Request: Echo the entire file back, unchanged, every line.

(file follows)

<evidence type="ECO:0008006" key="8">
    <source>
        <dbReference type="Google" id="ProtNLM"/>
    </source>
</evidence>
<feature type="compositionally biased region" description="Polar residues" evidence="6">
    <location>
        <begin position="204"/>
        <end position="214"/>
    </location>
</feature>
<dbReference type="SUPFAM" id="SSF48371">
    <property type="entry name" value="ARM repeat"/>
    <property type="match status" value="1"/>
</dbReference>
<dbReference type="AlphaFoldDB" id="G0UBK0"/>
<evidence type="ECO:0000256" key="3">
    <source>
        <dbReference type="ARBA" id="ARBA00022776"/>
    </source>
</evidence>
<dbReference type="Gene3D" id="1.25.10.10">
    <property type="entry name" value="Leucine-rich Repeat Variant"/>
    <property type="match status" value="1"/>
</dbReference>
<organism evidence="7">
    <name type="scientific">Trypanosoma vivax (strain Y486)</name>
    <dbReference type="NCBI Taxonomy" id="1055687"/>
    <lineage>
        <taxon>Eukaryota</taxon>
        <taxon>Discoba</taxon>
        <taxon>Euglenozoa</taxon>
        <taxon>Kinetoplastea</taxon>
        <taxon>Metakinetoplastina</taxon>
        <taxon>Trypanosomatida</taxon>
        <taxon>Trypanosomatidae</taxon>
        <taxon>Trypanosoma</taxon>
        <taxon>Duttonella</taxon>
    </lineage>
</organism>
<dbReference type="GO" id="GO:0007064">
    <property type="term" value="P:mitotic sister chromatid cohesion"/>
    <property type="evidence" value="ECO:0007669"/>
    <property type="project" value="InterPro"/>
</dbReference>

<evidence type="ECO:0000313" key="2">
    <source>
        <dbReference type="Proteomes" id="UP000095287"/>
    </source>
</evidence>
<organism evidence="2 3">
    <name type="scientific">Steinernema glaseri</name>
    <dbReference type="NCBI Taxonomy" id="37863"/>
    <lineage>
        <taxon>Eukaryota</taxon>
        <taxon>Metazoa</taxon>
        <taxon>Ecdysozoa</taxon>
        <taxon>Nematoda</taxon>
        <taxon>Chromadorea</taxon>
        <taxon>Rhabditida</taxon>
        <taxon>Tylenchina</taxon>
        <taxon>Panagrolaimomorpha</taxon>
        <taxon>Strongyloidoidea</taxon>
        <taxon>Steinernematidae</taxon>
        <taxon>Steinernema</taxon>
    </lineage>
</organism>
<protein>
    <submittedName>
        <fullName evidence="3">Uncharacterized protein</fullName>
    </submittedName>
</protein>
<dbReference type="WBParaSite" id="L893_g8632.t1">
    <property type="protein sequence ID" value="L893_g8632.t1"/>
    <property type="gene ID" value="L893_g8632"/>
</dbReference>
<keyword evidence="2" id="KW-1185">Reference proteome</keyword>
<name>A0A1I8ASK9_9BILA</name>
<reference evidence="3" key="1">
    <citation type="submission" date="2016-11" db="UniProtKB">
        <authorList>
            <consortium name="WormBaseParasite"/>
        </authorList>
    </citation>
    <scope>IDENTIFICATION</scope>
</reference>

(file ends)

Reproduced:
<evidence type="ECO:0008006" key="8">
    <source>
        <dbReference type="Google" id="ProtNLM"/>
    </source>
</evidence>
<feature type="compositionally biased region" description="Polar residues" evidence="6">
    <location>
        <begin position="204"/>
        <end position="214"/>
    </location>
</feature>
<dbReference type="SUPFAM" id="SSF48371">
    <property type="entry name" value="ARM repeat"/>
    <property type="match status" value="1"/>
</dbReference>
<dbReference type="AlphaFoldDB" id="G0UBK0"/>
<evidence type="ECO:0000256" key="3">
    <source>
        <dbReference type="ARBA" id="ARBA00022776"/>
    </source>
</evidence>
<dbReference type="Gene3D" id="1.25.10.10">
    <property type="entry name" value="Leucine-rich Repeat Variant"/>
    <property type="match status" value="1"/>
</dbReference>
<organism evidence="7">
    <name type="scientific">Trypanosoma vivax (strain Y486)</name>
    <dbReference type="NCBI Taxonomy" id="1055687"/>
    <lineage>
        <taxon>Eukaryota</taxon>
        <taxon>Discoba</taxon>
        <taxon>Euglenozoa</taxon>
        <taxon>Kinetoplastea</taxon>
        <taxon>Metakinetoplastina</taxon>
        <taxon>Trypanosomatida</taxon>
        <taxon>Trypanosomatidae</taxon>
        <taxon>Trypanosoma</taxon>
        <taxon>Duttonella</taxon>
    </lineage>
</organism>
<dbReference type="GO" id="GO:0007064">
    <property type="term" value="P:mitotic sister chromatid cohesion"/>
    <property type="evidence" value="ECO:0007669"/>
    <property type="project" value="InterPro"/>
</dbReference>

<evidence type="ECO:0000313" key="2">
    <source>
        <dbReference type="Proteomes" id="UP000095287"/>
    </source>
</evidence>
<organism evidence="2 3">
    <name type="scientific">Steinernema glaseri</name>
    <dbReference type="NCBI Taxonomy" id="37863"/>
    <lineage>
        <taxon>Eukaryota</taxon>
        <taxon>Metazoa</taxon>
        <taxon>Ecdysozoa</taxon>
        <taxon>Nematoda</taxon>
        <taxon>Chromadorea</taxon>
        <taxon>Rhabditida</taxon>
        <taxon>Tylenchina</taxon>
        <taxon>Panagrolaimomorpha</taxon>
        <taxon>Strongyloidoidea</taxon>
        <taxon>Steinernematidae</taxon>
        <taxon>Steinernema</taxon>
    </lineage>
</organism>
<protein>
    <submittedName>
        <fullName evidence="3">Uncharacterized protein</fullName>
    </submittedName>
</protein>
<dbReference type="WBParaSite" id="L893_g8632.t1">
    <property type="protein sequence ID" value="L893_g8632.t1"/>
    <property type="gene ID" value="L893_g8632"/>
</dbReference>
<keyword evidence="2" id="KW-1185">Reference proteome</keyword>
<name>A0A1I8ASK9_9BILA</name>
<reference evidence="3" key="1">
    <citation type="submission" date="2016-11" db="UniProtKB">
        <authorList>
            <consortium name="WormBaseParasite"/>
        </authorList>
    </citation>
    <scope>IDENTIFICATION</scope>
</reference>